Operations Dept. Seminar
Trade versus bank credit and supplier competition
Speaker(s): Prof. Jiri Chod, Boston College
Date & Time: Friday, April 22, 2016 from 10:30 a.m. to Noon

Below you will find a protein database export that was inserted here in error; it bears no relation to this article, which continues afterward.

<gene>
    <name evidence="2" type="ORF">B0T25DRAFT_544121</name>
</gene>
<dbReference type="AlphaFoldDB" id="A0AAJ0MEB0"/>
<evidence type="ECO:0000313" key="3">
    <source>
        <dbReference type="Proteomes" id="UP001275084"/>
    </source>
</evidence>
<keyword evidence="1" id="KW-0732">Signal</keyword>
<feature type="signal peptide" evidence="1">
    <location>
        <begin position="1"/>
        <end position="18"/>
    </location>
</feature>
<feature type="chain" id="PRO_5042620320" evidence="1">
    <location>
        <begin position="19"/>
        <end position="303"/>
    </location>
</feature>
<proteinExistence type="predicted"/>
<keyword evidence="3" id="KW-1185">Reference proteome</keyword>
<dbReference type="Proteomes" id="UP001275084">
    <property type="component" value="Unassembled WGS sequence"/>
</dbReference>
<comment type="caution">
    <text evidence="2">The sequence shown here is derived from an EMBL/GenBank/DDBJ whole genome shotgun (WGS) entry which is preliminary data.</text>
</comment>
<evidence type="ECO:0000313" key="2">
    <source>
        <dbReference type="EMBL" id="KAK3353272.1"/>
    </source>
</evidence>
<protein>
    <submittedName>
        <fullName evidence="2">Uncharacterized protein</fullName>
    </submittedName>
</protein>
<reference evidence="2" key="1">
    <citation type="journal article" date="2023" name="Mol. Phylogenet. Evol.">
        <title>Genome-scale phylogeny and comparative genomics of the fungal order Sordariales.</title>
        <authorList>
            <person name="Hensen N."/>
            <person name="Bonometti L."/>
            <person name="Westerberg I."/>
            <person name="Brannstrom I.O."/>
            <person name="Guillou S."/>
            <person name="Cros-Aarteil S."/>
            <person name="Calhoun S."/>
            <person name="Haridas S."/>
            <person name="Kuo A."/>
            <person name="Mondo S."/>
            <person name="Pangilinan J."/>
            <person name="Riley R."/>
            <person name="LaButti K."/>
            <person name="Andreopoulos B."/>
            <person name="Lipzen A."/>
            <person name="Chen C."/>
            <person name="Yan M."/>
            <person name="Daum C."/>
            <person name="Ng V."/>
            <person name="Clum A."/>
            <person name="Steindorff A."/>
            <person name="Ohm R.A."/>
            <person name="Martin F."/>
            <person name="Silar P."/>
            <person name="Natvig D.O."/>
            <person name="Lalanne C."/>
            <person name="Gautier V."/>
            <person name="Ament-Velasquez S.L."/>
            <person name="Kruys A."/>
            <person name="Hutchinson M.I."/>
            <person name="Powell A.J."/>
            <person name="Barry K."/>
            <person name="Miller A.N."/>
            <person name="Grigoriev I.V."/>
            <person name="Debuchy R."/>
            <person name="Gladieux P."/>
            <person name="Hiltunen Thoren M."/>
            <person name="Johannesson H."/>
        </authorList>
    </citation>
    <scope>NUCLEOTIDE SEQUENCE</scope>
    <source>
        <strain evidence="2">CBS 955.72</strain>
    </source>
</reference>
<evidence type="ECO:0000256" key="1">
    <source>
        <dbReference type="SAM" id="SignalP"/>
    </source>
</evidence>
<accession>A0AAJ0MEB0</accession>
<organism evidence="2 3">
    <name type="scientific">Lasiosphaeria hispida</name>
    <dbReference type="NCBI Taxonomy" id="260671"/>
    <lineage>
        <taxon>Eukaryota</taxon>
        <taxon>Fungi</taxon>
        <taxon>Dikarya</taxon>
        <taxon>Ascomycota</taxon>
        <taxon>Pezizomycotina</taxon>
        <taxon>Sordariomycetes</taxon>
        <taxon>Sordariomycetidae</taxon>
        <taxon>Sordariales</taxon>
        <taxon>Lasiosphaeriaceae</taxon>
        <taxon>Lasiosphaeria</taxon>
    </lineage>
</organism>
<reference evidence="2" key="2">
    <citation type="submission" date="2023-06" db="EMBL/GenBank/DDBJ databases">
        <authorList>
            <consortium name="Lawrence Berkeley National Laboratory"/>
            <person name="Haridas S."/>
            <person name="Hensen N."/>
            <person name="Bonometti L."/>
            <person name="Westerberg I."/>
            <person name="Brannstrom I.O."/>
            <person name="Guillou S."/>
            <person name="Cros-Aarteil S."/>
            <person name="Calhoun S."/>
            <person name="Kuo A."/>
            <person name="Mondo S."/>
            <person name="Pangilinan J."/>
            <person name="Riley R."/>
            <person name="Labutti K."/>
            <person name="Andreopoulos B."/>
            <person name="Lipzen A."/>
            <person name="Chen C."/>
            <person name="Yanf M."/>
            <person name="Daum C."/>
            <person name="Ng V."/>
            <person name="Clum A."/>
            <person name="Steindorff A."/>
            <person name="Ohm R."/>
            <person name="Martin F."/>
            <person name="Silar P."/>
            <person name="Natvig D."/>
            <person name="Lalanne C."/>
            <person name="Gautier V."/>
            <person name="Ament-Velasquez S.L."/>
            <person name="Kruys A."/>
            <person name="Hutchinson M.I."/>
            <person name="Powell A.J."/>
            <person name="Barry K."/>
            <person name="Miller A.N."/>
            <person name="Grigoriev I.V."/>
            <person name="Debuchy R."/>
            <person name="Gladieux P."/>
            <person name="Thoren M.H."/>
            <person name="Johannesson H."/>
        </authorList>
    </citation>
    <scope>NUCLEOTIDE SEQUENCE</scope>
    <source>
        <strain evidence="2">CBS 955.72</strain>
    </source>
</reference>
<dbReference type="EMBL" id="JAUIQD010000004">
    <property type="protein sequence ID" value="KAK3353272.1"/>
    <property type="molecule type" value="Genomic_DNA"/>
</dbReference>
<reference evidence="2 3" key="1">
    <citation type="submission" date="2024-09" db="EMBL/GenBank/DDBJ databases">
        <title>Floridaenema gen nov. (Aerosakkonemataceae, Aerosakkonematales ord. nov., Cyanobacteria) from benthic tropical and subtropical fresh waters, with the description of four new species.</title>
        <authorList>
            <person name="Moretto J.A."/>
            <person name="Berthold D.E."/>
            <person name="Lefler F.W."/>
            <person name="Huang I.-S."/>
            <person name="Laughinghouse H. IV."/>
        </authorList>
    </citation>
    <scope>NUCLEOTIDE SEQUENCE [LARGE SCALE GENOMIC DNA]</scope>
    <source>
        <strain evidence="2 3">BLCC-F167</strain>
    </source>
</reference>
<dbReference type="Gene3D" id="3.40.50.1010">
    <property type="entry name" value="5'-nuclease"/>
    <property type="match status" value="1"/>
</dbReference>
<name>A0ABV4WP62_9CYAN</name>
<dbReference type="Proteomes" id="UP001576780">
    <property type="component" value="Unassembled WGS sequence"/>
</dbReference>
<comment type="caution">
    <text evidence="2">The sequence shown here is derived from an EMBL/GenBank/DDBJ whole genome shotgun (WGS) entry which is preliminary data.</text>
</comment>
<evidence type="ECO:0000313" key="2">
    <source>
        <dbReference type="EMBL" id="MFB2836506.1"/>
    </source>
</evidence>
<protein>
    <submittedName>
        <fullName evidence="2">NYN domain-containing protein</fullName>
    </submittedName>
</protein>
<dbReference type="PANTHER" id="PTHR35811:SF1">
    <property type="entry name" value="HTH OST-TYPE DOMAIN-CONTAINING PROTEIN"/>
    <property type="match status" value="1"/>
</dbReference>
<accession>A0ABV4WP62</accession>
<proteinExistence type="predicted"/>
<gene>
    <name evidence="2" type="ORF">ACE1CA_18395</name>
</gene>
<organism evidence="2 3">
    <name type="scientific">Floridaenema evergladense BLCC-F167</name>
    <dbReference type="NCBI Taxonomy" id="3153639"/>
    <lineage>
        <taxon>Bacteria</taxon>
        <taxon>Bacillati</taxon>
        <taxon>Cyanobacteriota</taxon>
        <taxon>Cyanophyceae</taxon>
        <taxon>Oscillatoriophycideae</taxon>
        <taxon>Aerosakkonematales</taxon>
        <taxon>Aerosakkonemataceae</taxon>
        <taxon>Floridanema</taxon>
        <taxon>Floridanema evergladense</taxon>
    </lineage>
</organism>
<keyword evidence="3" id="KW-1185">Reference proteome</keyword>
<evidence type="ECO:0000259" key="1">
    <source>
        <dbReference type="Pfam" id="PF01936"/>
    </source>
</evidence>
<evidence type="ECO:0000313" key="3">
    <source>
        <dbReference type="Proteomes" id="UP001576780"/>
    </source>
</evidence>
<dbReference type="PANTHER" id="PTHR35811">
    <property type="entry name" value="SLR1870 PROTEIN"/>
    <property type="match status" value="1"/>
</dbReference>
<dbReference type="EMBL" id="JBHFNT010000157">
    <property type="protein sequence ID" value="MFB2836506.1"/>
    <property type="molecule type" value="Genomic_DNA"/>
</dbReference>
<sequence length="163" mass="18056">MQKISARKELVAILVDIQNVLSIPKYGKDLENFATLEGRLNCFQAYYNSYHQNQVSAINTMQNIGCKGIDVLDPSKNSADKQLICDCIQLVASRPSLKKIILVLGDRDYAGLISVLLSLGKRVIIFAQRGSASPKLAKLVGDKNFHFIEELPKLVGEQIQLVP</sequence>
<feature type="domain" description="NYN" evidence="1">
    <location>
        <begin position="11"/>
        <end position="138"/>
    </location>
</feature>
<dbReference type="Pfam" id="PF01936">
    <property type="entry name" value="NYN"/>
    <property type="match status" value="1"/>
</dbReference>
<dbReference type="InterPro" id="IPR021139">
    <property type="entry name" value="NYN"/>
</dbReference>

This paper examines how product market competition affects firms’ willingness to offer trade credit. We consider N suppliers who sell differentiated products through M financially constrained retailers. The retailers are exposed to exogenous demand shock and use a combination of bank and trade credit financing. The rationale for using two sources of financing is to split the default risk between the suppliers and the bank, all of whom are averse to uncertainty. Providing trade credit to a retailer frees up some of the retailer’s liquidity, which allows him to increase purchases not only from the supplier who provided this credit but also from other suppliers. This leads to a free-riding problem that is particularly detrimental when suppliers offer substitutable products and, therefore, compete not only for the retailers’ cash but also for end consumers. Thus, our model predicts a negative relationship between the prevalence of trade credit financing and competition in the upstream industry whether it is measured by the number of suppliers or the degree of competitive interaction among them. We find both of these predictions to be supported by data.
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